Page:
8. The Russian-Ukrainian war could reduce demand for coffee in the United States.

(Trading Economics)

Many experts worry that increased sanctions with Russia will reduce demand because they will no longer purchase the coffee. This reduced demand can drive down the cost of the beans, lowering the value of important stock, which can make coffee more affordable but hurt the country of Brazil.

coffee beans in sacks
Image Credit: Robert Gunnarsson, Unsplash

9. Scientists expect the coffee market to grow by 4.28% by 2026.

(Mordor Intelligence)

Scientists expect the coffee market to grow by at least 4% by 2026. Naturally, world events like the COVID-19 pandemic and the events occurring in Russia can affect this prediction.

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Frequently Asked Questions About Brazilian Coffee

Why is Brazilian coffee production declining?

Brazilian coffee declined over the past year due largely to poor weather that led to a poor harvest. The COVID-19 pandemic and the resulting lockdowns also meant that people weren’t visiting their favorite coffee shops as often, which reduced demand for the beans. Luckily, the weather began improving in the second half of 2021, and many coffee shops are beginning to open up again. However, other world events can affect future production.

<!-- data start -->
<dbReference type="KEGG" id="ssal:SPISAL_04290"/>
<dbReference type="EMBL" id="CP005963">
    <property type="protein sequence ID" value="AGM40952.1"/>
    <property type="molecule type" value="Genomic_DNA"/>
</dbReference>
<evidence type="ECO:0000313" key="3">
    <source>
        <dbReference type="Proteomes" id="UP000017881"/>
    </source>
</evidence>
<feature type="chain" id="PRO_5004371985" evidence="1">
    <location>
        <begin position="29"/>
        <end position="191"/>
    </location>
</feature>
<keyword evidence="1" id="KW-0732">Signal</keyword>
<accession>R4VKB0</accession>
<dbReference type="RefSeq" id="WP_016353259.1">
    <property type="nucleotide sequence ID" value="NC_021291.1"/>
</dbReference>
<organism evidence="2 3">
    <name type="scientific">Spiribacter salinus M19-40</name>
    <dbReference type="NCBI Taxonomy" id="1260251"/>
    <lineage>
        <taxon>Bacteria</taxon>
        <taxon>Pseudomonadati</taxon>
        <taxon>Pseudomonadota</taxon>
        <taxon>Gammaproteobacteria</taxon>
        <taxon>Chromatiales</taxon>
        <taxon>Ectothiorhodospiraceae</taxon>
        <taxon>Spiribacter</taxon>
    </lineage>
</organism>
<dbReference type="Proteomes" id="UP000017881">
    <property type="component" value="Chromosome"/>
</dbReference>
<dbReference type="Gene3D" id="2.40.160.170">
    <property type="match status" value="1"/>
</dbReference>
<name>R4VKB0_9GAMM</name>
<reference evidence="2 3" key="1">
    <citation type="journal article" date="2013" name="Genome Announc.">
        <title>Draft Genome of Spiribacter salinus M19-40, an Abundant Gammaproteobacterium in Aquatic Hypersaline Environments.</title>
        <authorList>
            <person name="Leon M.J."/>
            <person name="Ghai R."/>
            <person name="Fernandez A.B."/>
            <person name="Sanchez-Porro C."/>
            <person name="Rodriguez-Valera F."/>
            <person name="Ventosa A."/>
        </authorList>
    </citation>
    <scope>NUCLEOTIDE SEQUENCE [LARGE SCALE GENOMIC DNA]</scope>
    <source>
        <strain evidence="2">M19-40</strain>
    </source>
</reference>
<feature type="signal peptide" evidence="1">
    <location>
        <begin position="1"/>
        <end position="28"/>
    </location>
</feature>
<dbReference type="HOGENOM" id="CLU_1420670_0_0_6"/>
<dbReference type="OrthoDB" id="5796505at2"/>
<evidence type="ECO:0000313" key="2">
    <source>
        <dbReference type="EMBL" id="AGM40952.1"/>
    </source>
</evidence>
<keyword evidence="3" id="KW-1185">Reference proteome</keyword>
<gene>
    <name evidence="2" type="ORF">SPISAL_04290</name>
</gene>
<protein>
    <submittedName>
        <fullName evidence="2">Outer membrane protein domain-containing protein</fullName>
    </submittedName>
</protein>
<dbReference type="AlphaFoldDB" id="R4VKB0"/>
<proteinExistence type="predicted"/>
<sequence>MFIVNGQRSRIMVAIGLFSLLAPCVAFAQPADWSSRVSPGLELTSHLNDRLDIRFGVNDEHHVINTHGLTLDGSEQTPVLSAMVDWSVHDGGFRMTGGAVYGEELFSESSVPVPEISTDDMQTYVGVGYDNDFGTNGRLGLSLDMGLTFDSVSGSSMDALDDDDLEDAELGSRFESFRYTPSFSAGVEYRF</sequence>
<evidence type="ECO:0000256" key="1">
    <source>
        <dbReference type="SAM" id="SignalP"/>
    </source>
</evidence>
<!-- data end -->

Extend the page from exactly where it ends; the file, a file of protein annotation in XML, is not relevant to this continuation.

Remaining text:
Why is Brazilian coffee so expensive?

Brazilian coffee is mostly made with Arabica beans, which are a high-end variety that can fetch higher prices. Another reason that Brazilian coffee might cost more is the dry-processing method. It’s a time-consuming process that results in a smooth and complex flavor that is a favorite among coffee enthusiasts but is more expensive than the sun-drying method used by many others use that doesn’t produce as good of a taste.

Brazilian Coffee
Image Credit: juliannedev, Shutterstock

Is Brazilian coffee good for a drip-brewing machine?

Yes. Brazilian coffee will work perfectly in a standard drip coffee maker, and you can use it with any other method too. The drying method helps the beans stay fresh longer, so you always get a great-tasting cup no matter how you brew it.

Are Santos beans the best Brazilian coffee?

Santos beans are the descendants of the original coffee plants imported to Brazil. Farmers sort the beans into several grades based on quality. Bourbon Santos is the highest grade possible, and fans consider it the best that Brazil offers. Flat Bean Santos is a lesser grade that is more affordable but is still superior to many other brands.

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Conclusion

Brazil is the largest coffee producer globally, and it is likely to remain so for many years. If you want the best that they have to offer, we recommend picking up Bourbon Santos to give it a try. It makes an excellent breakfast coffee, and you can also drink it later in the day to relax. Hopefully, good weather will help produce a large harvest so prices can remain affordable.


Featured Image Credit: futuristman, Shutterstock

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Ed Malaker

Ed Malaker, a veteran writer, has contributed to a wide range of blogs that cover tools, pets, guitars, fitness, and computer programming, and of course, coffee. He drinks a lot of it when he writes, making him an expert indeed. When he’s not writing, Ed is usually performing DIY projects around the house or working in the garden. He’s also a musician and spends a lot of time helping people fix their guitars and composing music for independent films.